If you’re using Linux, you can multiply your available RAM without having to buy new memory modules. Zram, zswap, and zcache allow you to compress your PC RAM’s contents, practically expanding it. But which one should you use? Which one’s better? Read on to find out.
The Benefits of RAM Compression
If you saw a presentation about the next-gen consoles by Sony and Microsoft, you might have noticed that both companies made a big fuss over how fast their storage is. There’s a reason for all that: storage is the most impactful bottleneck even on the latest high-end PCs.
The ultimate goal of the solutions we see here is to minimize the amount of data exchanged between our computer’s RAM and its slower storage systems. This is important to keep in mind because, as we’ll see, it’s their differentiating factor.
Zram is the most straightforward RAM compression solution in Linux today. Formerly known as compcache, it takes advantage of Linux’s support for multiple swap devices by creating an extra one (or more) in the computer’s RAM.
Zram works by creating a hierarchy of three storage spaces. It creates a new compressed swap volume in the RAM, that is – hierarchically – placed between the RAM and storage devices. Then, when RAM is filled with data, it moves the excess to the compressed swap. When that, too, is filled up, zram starts moving data to the swap partition in the storage drive.
This new swap device is assigned a higher priority than the ones that reside in the PC’s slower actual storage, to be used before them. It also relies on one out of multiple compression algorithms, like LZ4 or LZO, to cram as much data as possible in this swap device.
Modern processors have reached a point where they can compress and decompress data stored in RAM quicker than it could be written to or read from an SSD or HDD drive, with a negligible impact on the computer’s performance.
It’s worth noting that zram works on its own, with no need for other swap devices. So, you can, for example, use it in embedded systems or live CDs, since it doesn’t have to be backed by actual storage.
Zswap is more complicated than zram. It improves the relation between our computer’s RAM and its slower storage devices by adding smart compression where they intersect.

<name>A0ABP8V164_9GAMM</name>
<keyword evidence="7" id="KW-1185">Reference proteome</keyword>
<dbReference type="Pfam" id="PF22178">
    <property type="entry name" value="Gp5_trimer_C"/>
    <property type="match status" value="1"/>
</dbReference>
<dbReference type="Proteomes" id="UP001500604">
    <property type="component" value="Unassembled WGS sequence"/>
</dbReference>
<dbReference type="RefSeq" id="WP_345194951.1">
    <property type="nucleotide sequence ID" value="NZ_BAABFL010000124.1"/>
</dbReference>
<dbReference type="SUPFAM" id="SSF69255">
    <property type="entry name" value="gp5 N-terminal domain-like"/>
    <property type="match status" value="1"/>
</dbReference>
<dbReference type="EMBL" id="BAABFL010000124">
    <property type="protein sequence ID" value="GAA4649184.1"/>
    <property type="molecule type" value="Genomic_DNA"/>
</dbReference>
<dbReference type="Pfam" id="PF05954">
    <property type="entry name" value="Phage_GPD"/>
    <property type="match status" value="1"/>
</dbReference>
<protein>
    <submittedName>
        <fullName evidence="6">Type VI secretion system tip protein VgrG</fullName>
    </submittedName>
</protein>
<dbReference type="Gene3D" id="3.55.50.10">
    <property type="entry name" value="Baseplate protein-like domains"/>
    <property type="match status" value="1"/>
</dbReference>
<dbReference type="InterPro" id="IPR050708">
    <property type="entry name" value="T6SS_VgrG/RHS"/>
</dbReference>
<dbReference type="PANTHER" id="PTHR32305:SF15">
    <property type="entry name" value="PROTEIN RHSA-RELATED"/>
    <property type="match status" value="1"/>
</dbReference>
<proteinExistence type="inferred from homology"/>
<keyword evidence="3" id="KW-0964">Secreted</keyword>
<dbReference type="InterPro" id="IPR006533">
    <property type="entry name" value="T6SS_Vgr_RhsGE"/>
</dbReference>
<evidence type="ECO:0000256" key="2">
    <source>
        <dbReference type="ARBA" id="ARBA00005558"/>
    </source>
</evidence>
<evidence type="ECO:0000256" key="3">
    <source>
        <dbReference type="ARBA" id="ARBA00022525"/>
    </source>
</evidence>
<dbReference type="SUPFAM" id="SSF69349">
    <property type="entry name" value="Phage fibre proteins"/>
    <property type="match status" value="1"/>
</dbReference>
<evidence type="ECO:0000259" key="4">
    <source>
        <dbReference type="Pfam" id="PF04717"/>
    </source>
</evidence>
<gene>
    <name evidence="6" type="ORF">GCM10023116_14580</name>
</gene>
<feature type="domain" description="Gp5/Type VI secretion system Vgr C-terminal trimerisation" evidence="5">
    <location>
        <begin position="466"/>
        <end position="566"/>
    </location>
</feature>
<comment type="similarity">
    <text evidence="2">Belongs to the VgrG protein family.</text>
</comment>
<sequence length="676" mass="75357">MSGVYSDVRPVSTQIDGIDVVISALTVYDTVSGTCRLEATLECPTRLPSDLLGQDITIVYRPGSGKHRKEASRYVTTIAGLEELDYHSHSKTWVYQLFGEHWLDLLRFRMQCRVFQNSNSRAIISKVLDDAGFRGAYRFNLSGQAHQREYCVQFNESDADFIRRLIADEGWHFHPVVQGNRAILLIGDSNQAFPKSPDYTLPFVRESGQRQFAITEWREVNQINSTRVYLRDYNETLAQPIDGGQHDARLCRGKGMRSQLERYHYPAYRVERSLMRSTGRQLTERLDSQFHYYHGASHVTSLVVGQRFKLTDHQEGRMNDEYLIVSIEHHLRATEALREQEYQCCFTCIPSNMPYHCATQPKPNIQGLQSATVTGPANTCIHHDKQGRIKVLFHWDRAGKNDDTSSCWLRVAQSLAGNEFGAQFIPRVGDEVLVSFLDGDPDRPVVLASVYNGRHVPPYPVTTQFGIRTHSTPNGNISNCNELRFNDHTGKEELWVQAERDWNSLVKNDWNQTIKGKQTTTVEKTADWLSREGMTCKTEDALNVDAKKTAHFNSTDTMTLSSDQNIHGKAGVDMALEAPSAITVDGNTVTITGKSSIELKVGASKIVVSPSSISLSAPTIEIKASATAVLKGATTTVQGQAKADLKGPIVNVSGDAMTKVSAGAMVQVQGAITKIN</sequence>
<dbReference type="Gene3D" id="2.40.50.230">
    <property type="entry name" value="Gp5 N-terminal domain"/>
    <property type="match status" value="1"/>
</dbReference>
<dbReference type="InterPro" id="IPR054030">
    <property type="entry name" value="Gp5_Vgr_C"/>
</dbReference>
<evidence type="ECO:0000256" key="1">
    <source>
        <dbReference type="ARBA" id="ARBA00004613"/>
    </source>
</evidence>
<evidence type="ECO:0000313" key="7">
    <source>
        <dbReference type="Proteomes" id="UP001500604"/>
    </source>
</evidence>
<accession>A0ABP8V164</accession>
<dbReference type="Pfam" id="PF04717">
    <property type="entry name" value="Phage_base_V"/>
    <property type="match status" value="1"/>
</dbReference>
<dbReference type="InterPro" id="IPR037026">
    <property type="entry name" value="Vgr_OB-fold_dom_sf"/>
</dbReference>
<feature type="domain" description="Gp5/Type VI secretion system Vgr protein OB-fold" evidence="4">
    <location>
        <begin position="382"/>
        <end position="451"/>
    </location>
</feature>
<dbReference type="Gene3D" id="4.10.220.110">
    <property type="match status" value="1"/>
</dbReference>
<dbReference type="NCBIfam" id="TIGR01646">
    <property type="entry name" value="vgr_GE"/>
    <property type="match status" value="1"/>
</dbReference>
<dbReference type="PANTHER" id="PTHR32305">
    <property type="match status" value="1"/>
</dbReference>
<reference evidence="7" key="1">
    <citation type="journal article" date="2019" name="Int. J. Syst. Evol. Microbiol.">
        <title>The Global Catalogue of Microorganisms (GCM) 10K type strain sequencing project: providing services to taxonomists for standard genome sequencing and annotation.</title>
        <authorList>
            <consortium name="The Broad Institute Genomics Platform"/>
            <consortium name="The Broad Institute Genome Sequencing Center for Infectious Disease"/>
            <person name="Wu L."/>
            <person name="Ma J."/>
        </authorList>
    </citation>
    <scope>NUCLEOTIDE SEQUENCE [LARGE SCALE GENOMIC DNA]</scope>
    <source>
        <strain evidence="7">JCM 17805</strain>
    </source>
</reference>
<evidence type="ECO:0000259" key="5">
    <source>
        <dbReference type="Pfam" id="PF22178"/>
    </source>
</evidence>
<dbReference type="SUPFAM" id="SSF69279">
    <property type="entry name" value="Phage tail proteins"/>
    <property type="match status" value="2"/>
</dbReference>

With zswap, the compressed RAM and the swap volumes that already exist in a computer’s storage devices are treated as nodes in an intelligent storage system. Zswap takes up, too, a part of a computer’s RAM but doesn’t blindly move everything that doesn’t fit in the rest of the RAM then try to compress it. Instead, it first compresses everything that doesn’t fit in the actual RAM. If the data is compressed, zswap stores it in RAM. If it isn’t, it stores it to the existing swap.
This way, zswap takes better advantage of the available RAM and swap space since it won’t, for example, hog the RAM it uses with incompressible data.
Since it relies on the existing swap, zswap is better for Linux installations on every PC, especially those with less than 4GBs of RAM.
Zcache works in tandem with the tmem (“Transcendent Memory”) system to offer the Linux kernel a more versatile way of storing data not currently in use.
Zcache adds an extra transparent layer of memory management on the kernel that compresses any data that isn’t currently in use. Unlike having to manage every single byte of data, with zcache, the Linux kernel can store whole pages of data into “pools” through tmem’s interface. The zcache backend then compresses these groups of data.
Like zswap, zcache keeps only compressed data in RAM and pushes uncompressed pages to the actual swap, thus making the best use of both.
Which One Is Better?
In theory, zcache offers the best of the solutions. However, that doesn’t mean it is the way to go as practicality also matters. Despite its advanced features, zcache is widely unsupported. Its development has stagnated, and it was removed from the Linux kernel on version 3.11. To use it today, you will have to jump through hoops, and the result would probably not be much better than if you used zswap.
On the other hand, zram is more restricted because it isn’t much more than a virtual volume stored in RAM and used as swap space. It can help with systems strapped for RAM but works by basically blindly taking things from point A and moving them to point B ad then point C without caring for what they actually are.
This makes zswap the better choice for most Linux users, no matter their distribution. To see how you can take advantage of it, check out our guide on zswap.
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